Hannah Rudt in Martha Van Rensselaer Hall.

CALS senior wins national student employee award

For her work in developing and teaching nutrition and food justice curricula to adolescents in New York City, Hannah Rudt ’23 has won the 2023 National Student Employee of the Year award – the first Cornellian to ever receive this honor.

Rudt has worked for four years in the research lab of Tashara Leak, assistant professor of nutritional sciences in the College of Human Ecology, who nominated her for the award. The research focuses on addressing how structural racism and poverty impact health and wellbeing.

“I think a lot of undergrads are good at doing, but she’s good at leading,” Leak said. “She's good at gathering the masses, really good at seeing other people’s strengths and then assigning tasks appropriately.”

Each spring the National Student Employment Association gives out awards to students in five different categories, plus one overall winner. Students are recognized for their outstanding work contributions and accomplishments while attending college.

Rudt, an information science major with a minor in community food systems in the College of Agriculture and Life Sciences, was promoted this year to lead undergraduate research assistant. This allowed her the opportunity to coordinate with a team of staff, doctoral students, postdoctoral researchers and fellow undergraduates.

Rudt’s interest in the intersection of data science and public health drew her to a project in the research group where she interviewed low-income Latina mothers in New York City about their breastfeeding experiences. She organized their stories into relevant themes to inform a mobile, culturally relevant infant-feeding education program.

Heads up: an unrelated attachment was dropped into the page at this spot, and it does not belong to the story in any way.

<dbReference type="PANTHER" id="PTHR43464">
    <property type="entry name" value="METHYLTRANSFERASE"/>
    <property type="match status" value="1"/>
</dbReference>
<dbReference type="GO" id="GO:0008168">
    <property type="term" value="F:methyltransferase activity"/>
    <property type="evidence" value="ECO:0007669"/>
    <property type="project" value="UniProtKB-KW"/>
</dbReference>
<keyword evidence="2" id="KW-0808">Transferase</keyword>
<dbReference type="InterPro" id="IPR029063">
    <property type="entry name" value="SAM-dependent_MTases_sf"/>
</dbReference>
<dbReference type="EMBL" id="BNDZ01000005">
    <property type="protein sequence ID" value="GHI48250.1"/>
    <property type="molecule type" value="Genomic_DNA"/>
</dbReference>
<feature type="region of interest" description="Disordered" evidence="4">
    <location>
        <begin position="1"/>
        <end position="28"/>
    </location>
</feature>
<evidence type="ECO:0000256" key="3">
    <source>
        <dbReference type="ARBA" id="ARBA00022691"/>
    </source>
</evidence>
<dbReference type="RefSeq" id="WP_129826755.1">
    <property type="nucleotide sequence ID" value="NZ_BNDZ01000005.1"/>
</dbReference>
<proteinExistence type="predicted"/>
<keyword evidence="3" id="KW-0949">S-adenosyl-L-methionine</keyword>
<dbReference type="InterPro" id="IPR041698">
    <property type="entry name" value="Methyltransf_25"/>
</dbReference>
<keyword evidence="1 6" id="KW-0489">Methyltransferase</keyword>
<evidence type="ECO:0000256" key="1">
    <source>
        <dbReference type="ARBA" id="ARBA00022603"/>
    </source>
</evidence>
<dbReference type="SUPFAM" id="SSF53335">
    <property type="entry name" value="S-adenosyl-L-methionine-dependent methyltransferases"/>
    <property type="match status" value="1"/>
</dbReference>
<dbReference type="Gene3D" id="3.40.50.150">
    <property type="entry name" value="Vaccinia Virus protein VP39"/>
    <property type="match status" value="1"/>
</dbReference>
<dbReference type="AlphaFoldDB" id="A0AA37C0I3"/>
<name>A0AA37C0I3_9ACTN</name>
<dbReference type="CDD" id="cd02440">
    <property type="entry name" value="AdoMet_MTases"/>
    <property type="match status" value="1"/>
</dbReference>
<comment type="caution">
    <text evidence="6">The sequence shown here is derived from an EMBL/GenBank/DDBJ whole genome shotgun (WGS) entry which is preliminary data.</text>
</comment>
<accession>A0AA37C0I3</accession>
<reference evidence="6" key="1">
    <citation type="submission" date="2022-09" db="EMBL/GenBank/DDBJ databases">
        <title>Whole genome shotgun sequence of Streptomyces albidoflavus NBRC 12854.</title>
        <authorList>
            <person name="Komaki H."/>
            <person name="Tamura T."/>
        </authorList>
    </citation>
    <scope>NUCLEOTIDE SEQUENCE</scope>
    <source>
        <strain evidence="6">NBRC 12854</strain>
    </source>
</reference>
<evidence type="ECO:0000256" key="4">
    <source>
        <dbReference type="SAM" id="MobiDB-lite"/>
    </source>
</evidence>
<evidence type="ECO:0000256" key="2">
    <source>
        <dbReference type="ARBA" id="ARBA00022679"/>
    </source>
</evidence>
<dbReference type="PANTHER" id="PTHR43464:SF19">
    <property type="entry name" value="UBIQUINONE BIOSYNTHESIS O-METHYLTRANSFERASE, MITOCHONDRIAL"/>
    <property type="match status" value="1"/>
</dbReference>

“I gained a better understanding of what representation means and why certain existing broad guidelines don’t apply to everyone and don’t work for everyone,” Rudt said. “It was a learning opportunity for me to hear how deeply rooted certain infant feeding practices are in culture. Like, the influence of a mother and a grandmother and a great grandmother and an aunt are really, really strong. Much stronger in the Latino community than I knew to be the case in my community.”

In 2021 Rudt did research with a 4-H after school club in New York City called the Advanced Cooking Education program. The first cohort of program had to move to a hybrid model during the pandemic.

“She was just immediately on board figuring out; how do we actually transition to this to online?” Leak said. “How do you still make an intervention engaging for seventh and eighth graders on the internet and asking them to stay on for a two-hour period?”

Leak said Rudt’s dedication to building relationships with marginalized populations makes her stand out. After spending weeks with the youngsters on Zoom, Rudt attended their eighth grade graduation in person with flowers and cards. In 2022 when the program was in person, she would often go in on days when she wasn’t scheduled, to spend more time with the kids.

“She sees them as whole people, not just like study participants,” Leak said.

Rudt later worked on adapting an existing curriculum about healthy food choices for adolescents in urban areas. She eventually co-led a five-week youth food justice program at the Boys & Girls Club of Harlem, once in 2021 and again in 2022.

Rudt also received the 2023 Community Work Study Program on-campus Student Employee of the Year award, given by the David M. Einhorn Center for Community Engagement.

After graduation, Rudt will be working for Cigna, the health insurance company, in their technology early-career development program. She said her work with the Leak group gave her confidence for this next step.

“I’m way better at listening to people's stories and asking about people’s stories,” she said.

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Rebecca Valli